So, as some people prefer a "special-offer", lower-quality film over regular material for their precious pictures, just to save about 1 Euro/Dollar per roll, why should commercial labs invest into real quality processing and printing?
JPEG (949 × 697 pixel) cropped from a 3721 × 2544 pixel at 2700 dpi negative scan (Acer 2740s, VueScan 8.3.52, 33 % sharpened with XnView 1.74 and saved as JPEG with 90 % quality; Nikon FM2 with 58 mm Cosina Topcor on Fujicolor Z200, November 2007). This crop shows a vintage Ford (Germany) Taunus 17M sedan car somewhere outside Vienna, as built in the early 1960s, then called "the bathtub". Born in 1967, I remember this elegant car well from my childhood in the 1970s.
Heinz I know you took an interest in the Kodak VR 200 and 400 thread. If your scan is a reasonable reproduction of what a RA4 print would look like then I'd say that this film's "budget " nature shows up much more than the Kodak budget VR film. I am basing this on a couple of members' gallery scans of VR, one of whom was AndyK. I have to say that the Kodak VR shots looked much more vibrant with truer colours. Certainly Fujicolor C200 comes nowhere near the standard of Fuji Superia which can be obtained in the U.K. often at the same price as Kodak VR. Of course this may not be the case in Austria.
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I'd be interested to know even what this Fuji film is. At the local Walmart here (in Canada), they sell a budget Fuji film. It doesn't say Fuji anywhere, but it seems to be made by them. Anyway is this the old Super G film Fuji made or something else? It sells for around $2+ here. Somewhere I thought I read Super G was still being made, but someone correct me on that.
Pentaxuser- I will be doing a test in the near future when I get my rolls of VR Plus. I plan to shoot 1 VR Plus 200, one Gold 200 V7, and one of the budget 200 Fuji film. I'll post the results when I get them.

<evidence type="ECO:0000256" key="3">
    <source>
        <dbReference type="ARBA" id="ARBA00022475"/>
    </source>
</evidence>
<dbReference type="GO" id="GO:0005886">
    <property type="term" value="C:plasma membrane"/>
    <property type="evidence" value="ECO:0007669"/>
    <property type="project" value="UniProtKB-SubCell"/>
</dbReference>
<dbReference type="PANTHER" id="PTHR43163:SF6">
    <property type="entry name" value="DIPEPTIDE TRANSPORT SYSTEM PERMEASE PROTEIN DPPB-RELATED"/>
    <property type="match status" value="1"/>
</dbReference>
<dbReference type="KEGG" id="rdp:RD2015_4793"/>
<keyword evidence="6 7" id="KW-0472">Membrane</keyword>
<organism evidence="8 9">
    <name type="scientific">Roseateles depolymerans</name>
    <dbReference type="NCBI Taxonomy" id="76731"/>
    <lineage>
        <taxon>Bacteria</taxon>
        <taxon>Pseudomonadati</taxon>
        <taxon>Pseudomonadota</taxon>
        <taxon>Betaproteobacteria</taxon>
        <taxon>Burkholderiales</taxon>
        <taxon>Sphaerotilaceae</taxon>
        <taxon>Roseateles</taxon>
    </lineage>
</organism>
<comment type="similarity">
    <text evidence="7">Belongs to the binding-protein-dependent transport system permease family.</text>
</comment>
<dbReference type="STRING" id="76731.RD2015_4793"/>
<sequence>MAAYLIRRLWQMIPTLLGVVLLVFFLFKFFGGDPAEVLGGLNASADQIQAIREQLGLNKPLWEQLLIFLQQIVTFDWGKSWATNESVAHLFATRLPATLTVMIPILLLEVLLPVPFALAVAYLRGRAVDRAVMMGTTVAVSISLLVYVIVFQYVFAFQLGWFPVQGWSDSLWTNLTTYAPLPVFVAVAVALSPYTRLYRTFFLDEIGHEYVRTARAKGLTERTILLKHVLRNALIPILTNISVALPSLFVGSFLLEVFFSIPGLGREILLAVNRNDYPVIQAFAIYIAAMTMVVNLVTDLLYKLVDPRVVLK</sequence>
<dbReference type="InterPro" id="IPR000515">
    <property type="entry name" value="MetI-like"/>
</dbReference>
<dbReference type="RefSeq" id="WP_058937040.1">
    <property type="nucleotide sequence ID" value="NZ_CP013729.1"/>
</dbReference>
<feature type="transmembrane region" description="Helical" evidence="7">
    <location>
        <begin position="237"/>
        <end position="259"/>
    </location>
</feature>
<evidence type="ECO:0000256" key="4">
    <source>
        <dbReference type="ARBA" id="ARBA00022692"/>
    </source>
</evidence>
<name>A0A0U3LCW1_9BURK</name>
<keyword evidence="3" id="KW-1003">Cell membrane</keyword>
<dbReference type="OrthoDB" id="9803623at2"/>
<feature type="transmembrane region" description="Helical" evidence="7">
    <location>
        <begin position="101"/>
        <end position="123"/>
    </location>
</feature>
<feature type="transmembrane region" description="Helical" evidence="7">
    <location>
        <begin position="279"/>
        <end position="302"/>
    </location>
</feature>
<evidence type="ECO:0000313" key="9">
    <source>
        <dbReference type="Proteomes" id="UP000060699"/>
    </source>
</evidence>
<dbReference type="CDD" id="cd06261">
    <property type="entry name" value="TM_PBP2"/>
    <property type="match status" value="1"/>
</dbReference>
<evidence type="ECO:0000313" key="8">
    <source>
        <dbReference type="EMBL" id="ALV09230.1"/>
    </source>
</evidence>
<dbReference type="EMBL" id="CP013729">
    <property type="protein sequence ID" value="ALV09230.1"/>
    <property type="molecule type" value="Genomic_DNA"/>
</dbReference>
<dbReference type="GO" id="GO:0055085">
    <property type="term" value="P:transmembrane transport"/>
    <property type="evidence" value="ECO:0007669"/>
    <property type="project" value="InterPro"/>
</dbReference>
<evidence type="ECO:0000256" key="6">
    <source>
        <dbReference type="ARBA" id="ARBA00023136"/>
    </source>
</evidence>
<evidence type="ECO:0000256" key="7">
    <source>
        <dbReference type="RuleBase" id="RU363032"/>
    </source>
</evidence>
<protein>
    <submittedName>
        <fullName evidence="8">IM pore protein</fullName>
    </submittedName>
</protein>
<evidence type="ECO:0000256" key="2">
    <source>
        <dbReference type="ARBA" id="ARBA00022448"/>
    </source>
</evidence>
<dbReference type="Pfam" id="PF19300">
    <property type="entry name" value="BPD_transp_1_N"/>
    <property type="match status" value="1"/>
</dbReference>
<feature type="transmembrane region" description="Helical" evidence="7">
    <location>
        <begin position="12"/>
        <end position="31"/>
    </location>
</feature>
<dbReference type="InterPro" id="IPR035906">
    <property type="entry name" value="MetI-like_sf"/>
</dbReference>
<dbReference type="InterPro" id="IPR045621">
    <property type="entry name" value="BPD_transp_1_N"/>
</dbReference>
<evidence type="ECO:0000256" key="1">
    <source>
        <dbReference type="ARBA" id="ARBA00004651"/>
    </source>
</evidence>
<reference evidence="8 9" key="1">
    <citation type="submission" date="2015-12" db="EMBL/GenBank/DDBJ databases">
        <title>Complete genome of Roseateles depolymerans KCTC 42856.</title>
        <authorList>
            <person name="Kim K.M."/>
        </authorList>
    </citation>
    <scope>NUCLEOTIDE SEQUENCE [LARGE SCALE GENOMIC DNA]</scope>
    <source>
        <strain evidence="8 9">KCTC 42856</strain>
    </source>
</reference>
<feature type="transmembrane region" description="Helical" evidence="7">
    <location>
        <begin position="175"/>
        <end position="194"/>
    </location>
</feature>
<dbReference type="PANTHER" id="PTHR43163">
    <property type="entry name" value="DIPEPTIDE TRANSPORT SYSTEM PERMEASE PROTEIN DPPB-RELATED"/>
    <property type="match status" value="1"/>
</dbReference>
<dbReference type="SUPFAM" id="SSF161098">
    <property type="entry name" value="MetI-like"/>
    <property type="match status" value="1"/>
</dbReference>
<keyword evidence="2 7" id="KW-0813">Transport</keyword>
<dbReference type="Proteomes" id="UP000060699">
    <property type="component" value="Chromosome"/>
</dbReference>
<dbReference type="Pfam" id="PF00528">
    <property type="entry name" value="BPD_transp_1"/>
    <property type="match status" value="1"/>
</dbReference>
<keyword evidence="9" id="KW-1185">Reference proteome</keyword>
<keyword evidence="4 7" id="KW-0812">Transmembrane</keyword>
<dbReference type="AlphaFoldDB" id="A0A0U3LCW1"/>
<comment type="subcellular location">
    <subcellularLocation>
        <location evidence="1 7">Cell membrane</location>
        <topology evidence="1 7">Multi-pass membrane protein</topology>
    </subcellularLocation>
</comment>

The photo was taken on an overcast early winter day with a very flat illumination, and the vintage car shows its age as it might never have been restored. With post-processing or a different scan software I could most likely have obtained a much more saturated impression, but I prefer the natural appearance of such a day without color.
Originally Posted by pentaxuser
With - 1 5/6 underexposure latitude, this film is one of the few that retain detail and fine grain in the shadows when exposed at the box speed for the bright areas (I always try to divide a scene by a sort of zone system as usually shown with motion picture film examples - a wide latitude film suits better for that).
My experience of that film is that it lacks the dynamic range of it's Superia! Oh I just love how that sentence came out!
Is this the same as "Super HQ 200"? The latter seems like a Superia film actually, so I guess not.
Dodgy C Prints
DON'T BLAME THE FILM!!!! Today there are no modern minilabs that print your film OPTICALLY. Unless your processing entity is an older establishment, with older equipment, you film is being scanned by a high speed scanner that can read the entire roll digitally in a few seconds, (dust and everything). Add sloppy film handling, lack of machine cleaning and adjustment and a highschool pimply faced kid that just won't give a S&^t about your film and thats what you get.
But then you DO get your roll of film developed and printed for $3.50. So go find a shop that does things right and pay for a job well done.
First Photo in Rapid City,SD. The ONLY professional lab left in Western SD. that OPTICALLY prints color, B&W and processes E6 IN HOUSE.